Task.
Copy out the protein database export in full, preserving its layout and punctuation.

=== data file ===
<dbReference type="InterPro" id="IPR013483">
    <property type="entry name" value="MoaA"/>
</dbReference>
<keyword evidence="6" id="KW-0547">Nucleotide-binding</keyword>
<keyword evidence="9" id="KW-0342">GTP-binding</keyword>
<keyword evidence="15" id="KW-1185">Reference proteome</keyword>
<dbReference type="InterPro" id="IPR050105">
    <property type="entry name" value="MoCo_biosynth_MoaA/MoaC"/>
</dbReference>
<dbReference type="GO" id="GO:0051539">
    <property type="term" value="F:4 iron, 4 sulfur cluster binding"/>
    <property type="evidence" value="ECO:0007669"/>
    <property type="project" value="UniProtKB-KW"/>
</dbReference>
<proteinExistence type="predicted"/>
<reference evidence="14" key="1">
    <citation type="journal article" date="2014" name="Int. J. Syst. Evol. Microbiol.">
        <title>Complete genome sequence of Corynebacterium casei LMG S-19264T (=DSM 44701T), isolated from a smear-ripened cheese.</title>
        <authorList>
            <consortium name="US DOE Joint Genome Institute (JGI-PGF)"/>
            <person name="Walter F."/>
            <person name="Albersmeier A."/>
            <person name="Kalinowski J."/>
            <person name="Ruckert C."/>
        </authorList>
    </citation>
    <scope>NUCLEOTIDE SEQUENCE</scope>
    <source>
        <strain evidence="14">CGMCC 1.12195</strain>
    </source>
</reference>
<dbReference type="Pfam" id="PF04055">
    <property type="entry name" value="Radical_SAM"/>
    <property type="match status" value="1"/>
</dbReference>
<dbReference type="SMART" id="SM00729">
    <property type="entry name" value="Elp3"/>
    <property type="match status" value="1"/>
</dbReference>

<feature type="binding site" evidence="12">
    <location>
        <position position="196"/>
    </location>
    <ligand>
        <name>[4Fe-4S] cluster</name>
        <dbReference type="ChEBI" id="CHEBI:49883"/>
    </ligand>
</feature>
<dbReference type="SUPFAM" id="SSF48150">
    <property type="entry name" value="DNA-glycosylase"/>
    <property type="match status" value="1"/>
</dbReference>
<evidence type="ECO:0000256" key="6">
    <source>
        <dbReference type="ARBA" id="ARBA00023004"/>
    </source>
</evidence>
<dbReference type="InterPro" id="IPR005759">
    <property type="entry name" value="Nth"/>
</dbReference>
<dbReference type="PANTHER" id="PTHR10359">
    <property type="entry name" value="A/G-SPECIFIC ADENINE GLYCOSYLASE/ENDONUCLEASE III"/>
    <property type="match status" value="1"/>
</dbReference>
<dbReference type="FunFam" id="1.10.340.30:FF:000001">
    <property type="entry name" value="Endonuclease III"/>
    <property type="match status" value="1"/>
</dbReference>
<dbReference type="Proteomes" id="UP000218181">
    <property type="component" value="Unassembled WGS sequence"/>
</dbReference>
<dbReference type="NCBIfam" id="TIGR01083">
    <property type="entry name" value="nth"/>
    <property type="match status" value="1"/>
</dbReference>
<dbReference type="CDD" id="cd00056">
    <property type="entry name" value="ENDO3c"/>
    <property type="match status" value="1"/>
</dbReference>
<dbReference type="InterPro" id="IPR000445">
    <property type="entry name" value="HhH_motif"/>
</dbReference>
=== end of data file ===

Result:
<dbReference type="InterPro" id="IPR013483">
    <property type="entry name" value="MoaA"/>
</dbReference>
<keyword evidence="6" id="KW-0547">Nucleotide-binding</keyword>
<keyword evidence="9" id="KW-0342">GTP-binding</keyword>
<keyword evidence="15" id="KW-1185">Reference proteome</keyword>
<dbReference type="InterPro" id="IPR050105">
    <property type="entry name" value="MoCo_biosynth_MoaA/MoaC"/>
</dbReference>
<dbReference type="GO" id="GO:0051539">
    <property type="term" value="F:4 iron, 4 sulfur cluster binding"/>
    <property type="evidence" value="ECO:0007669"/>
    <property type="project" value="UniProtKB-KW"/>
</dbReference>
<proteinExistence type="predicted"/>
<reference evidence="14" key="1">
    <citation type="journal article" date="2014" name="Int. J. Syst. Evol. Microbiol.">
        <title>Complete genome sequence of Corynebacterium casei LMG S-19264T (=DSM 44701T), isolated from a smear-ripened cheese.</title>
        <authorList>
            <consortium name="US DOE Joint Genome Institute (JGI-PGF)"/>
            <person name="Walter F."/>
            <person name="Albersmeier A."/>
            <person name="Kalinowski J."/>
            <person name="Ruckert C."/>
        </authorList>
    </citation>
    <scope>NUCLEOTIDE SEQUENCE</scope>
    <source>
        <strain evidence="14">CGMCC 1.12195</strain>
    </source>
</reference>
<dbReference type="Pfam" id="PF04055">
    <property type="entry name" value="Radical_SAM"/>
    <property type="match status" value="1"/>
</dbReference>
<dbReference type="SMART" id="SM00729">
    <property type="entry name" value="Elp3"/>
    <property type="match status" value="1"/>
</dbReference>

<feature type="binding site" evidence="12">
    <location>
        <position position="196"/>
    </location>
    <ligand>
        <name>[4Fe-4S] cluster</name>
        <dbReference type="ChEBI" id="CHEBI:49883"/>
    </ligand>
</feature>
<dbReference type="SUPFAM" id="SSF48150">
    <property type="entry name" value="DNA-glycosylase"/>
    <property type="match status" value="1"/>
</dbReference>
<evidence type="ECO:0000256" key="6">
    <source>
        <dbReference type="ARBA" id="ARBA00023004"/>
    </source>
</evidence>
<dbReference type="InterPro" id="IPR005759">
    <property type="entry name" value="Nth"/>
</dbReference>
<dbReference type="PANTHER" id="PTHR10359">
    <property type="entry name" value="A/G-SPECIFIC ADENINE GLYCOSYLASE/ENDONUCLEASE III"/>
    <property type="match status" value="1"/>
</dbReference>
<dbReference type="FunFam" id="1.10.340.30:FF:000001">
    <property type="entry name" value="Endonuclease III"/>
    <property type="match status" value="1"/>
</dbReference>
<dbReference type="Proteomes" id="UP000218181">
    <property type="component" value="Unassembled WGS sequence"/>
</dbReference>
<dbReference type="NCBIfam" id="TIGR01083">
    <property type="entry name" value="nth"/>
    <property type="match status" value="1"/>
</dbReference>
<dbReference type="CDD" id="cd00056">
    <property type="entry name" value="ENDO3c"/>
    <property type="match status" value="1"/>
</dbReference>
<dbReference type="InterPro" id="IPR000445">
    <property type="entry name" value="HhH_motif"/>
</dbReference>